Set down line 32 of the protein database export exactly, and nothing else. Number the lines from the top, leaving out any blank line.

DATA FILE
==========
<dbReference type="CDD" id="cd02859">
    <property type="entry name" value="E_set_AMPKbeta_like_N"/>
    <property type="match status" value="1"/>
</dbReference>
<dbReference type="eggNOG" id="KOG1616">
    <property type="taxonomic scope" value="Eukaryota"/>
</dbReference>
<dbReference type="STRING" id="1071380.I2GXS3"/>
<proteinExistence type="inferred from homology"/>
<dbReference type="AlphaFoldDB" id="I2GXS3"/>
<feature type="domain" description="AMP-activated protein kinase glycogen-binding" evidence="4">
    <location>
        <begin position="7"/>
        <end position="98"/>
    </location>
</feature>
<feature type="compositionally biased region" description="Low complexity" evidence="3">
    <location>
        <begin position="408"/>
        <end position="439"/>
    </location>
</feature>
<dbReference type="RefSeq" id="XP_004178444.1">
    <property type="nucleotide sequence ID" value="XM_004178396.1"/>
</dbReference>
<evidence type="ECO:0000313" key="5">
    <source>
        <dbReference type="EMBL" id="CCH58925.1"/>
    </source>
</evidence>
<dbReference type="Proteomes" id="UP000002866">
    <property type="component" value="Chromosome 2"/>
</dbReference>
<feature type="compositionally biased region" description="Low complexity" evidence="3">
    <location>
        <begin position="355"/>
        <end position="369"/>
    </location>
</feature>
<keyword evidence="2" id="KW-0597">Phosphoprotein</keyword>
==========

    <property type="component" value="Chromosome 2"/>